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What Bill Gates Learned from Thomas Edison

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What Gates likes about Edison:

Obviously, Edison’s inventions were revolutionary. But as this book makes clear, the way he worked was also crucial for his success. For example, Edison consciously built on ideas from predecessors as well as contemporaries. And just as important, he assembled a team of people—engineers, chemists, mathematicians, and machinists—that he trusted and empowered to carry out his ideas. Names like Batchelor and Kruesi may not be famous today, but without their contributions, Edison might not be either.

Second, Edison was a very practical person. He learned early on that it wasn’t enough to simply come up with great ideas in a vacuum; he had to invent things that people wanted. That meant understanding the market, designing products that met his customers’ needs, convincing his investors to support his ideas, and then promoting them. Edison didn’t invent the light bulb; he invented the light bulb that worked, and the one that sold.

Finally, Edison recognized that inventions rarely come in a single flash of inspiration. You set a goal, measure progress using data, see what’s working—and what isn’t working—adjust your plan, and try again. This process can be very frustrating because it means running into a lot of dead ends. But each dead end tells you something useful. As Edison famously said, “I have not failed 10,000 times. I’ve successfully found 10,000 ways that will not work.”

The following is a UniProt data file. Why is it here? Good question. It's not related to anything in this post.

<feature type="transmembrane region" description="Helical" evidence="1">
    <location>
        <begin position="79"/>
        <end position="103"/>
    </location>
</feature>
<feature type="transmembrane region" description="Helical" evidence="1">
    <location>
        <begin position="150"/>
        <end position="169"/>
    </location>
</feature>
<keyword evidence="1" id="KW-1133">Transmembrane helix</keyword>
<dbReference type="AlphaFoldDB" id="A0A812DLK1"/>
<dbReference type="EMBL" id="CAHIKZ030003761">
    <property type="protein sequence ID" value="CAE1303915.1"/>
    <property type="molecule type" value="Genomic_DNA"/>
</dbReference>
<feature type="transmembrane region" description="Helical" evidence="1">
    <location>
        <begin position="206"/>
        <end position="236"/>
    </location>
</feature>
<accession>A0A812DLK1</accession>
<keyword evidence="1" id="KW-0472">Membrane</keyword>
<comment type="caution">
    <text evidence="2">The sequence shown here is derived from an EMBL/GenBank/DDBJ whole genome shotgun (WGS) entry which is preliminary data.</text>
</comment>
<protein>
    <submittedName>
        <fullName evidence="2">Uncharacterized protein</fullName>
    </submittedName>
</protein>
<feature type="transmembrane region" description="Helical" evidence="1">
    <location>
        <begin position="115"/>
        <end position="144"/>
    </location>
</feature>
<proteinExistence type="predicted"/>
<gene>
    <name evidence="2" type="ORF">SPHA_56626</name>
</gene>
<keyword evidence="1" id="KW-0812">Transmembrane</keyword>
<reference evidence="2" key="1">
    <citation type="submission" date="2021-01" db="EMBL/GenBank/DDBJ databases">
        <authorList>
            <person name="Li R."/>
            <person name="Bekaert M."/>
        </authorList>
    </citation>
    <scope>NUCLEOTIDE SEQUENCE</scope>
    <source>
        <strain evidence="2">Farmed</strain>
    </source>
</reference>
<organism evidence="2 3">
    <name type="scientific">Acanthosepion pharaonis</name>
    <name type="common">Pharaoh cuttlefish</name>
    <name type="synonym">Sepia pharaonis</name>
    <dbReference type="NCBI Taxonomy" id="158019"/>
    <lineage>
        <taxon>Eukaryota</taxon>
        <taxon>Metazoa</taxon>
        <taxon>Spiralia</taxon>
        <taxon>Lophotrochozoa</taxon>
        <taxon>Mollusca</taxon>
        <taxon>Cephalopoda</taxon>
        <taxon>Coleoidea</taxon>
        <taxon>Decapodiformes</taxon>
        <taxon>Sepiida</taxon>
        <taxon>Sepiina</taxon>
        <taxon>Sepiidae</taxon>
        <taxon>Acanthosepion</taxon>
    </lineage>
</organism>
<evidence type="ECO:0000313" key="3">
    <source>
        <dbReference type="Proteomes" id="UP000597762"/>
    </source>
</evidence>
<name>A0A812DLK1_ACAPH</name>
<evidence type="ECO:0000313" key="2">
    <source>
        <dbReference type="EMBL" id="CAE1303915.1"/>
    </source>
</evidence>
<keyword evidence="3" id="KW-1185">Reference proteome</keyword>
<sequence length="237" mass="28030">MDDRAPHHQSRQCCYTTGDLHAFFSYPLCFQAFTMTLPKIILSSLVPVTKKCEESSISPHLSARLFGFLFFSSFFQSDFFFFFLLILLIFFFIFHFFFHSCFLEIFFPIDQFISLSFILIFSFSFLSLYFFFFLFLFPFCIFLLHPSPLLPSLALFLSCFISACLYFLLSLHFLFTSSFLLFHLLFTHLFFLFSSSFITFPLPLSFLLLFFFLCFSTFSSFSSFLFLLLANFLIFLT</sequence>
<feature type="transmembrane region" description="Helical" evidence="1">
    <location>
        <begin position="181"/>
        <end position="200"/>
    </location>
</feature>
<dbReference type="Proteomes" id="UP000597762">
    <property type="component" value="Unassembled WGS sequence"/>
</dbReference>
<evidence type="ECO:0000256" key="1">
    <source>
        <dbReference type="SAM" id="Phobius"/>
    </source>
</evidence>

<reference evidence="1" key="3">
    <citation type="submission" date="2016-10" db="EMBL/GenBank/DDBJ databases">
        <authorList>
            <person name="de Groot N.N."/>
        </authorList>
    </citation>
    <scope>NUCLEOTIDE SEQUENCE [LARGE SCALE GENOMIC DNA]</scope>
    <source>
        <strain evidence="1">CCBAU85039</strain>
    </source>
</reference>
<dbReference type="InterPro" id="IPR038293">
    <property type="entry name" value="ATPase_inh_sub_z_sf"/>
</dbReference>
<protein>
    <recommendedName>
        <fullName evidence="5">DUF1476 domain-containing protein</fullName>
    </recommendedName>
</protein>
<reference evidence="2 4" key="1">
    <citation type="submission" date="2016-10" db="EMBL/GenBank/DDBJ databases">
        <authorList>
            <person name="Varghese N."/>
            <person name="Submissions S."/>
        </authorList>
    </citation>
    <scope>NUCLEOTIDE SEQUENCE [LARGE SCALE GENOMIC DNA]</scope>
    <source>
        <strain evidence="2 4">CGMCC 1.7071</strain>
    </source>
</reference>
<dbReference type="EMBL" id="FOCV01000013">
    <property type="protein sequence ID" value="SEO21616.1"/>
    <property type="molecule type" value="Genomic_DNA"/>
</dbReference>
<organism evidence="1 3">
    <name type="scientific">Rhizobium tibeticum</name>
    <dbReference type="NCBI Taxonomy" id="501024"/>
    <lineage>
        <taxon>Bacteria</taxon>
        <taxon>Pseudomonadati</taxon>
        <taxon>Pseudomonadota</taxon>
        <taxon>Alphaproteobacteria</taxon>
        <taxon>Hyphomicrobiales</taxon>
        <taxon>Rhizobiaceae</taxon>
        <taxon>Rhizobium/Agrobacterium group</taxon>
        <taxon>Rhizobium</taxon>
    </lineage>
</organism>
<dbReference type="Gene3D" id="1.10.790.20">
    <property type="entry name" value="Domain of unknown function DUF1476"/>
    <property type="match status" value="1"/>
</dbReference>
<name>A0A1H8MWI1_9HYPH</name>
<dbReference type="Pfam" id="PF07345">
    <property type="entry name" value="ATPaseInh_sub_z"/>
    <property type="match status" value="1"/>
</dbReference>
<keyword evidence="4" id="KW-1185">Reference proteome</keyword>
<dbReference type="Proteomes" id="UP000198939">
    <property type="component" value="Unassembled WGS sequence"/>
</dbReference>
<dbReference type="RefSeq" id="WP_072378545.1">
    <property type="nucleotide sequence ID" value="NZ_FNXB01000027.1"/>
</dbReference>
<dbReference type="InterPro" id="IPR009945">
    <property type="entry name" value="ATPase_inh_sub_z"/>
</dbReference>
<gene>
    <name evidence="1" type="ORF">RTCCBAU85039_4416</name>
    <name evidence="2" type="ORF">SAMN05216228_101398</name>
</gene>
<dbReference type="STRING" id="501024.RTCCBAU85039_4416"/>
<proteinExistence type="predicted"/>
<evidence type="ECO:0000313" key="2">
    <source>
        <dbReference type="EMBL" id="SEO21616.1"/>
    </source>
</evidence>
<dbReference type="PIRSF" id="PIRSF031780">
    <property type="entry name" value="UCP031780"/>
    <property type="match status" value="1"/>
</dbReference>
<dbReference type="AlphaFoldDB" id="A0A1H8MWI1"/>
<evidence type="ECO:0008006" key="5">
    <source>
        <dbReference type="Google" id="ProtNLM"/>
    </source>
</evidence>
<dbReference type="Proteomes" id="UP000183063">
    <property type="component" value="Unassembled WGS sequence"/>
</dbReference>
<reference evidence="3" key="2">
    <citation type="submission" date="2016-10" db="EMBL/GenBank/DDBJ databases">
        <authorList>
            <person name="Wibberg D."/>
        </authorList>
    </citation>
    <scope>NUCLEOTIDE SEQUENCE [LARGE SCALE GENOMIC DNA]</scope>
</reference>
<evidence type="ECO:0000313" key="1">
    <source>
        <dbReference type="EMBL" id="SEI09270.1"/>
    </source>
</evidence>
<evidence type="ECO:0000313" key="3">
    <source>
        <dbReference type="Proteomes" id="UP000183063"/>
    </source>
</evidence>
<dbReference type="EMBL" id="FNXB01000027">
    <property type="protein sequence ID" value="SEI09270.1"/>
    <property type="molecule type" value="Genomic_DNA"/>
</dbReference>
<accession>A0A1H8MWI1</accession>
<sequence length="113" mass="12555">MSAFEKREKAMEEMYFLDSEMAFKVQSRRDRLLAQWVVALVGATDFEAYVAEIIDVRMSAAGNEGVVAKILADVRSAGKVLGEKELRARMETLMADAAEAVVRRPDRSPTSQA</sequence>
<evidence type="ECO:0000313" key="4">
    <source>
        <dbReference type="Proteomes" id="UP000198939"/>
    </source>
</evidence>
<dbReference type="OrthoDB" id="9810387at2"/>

Leave it to Bill Gates to focus on the good instead of the greed and intimidation -- see below.

By the way, Edison was not a great human being.

He was greedy, petty, and an absolute jerk to Tesla:

Simply put Edison (with a few other moguls on his side) didn’t want to see Tesla’s Alternate Current succeed, because it posed a (fiscal) threat to the viability of his Direct Current (which Tesla had previously souped up for him). A bitter public battle took place, with George Westinghouse of the Westinghouse Company on Tesla’s side. Edison sought to use spineless scare tactics to convince the public his AC units weren’t safe. In order to “prove” this “fact,” he had a number of animals electrocuted, including a circus elephant (which was to be put to death for killing a some people). Ultimately, Tesla won this “War of Currents,” only because he indeed had the better power mechanism. Although the current of success swept into a place of high regard, he forewent obscene wealth so as to–in a show of unprecedented humility–save the Westinghouse Company (which would have gone broke with the royalty payments). Instead, Tesla made a few grand by just selling his patents outright.

Tesla was a good man. Edison was ambitious but he was not a good man. | Infographic: Transparency: The Origins of Electricity, Tesla vs. Edison

Edison invented the electric chair just to get back at Tesla:

Edison was known for his intimidation tactics (e.g. he used to hire a bunch of goons to smash technology and make sure he got his dues for his patents), but never did it get so bad as with his campaign against Tesla; he went so far as to invent the electric chair, using Tesla’s AC power to have a man on death row executed. The event was gruesome and messy, drawn out. George Westinghouse was quoted to have said, “They would have done better using an axe.” And so the first execution by electric chair took place, just to prove Tesla wrong (and preserve Edison’s financial stakes).

Tesla died broke and lonely, while Edison died wealthy and with great self-esteem.

Very true.  And hopefully nobody is missing the bald fact that Elon Musk named his revolutionary car and company Tesla, not Edison ...

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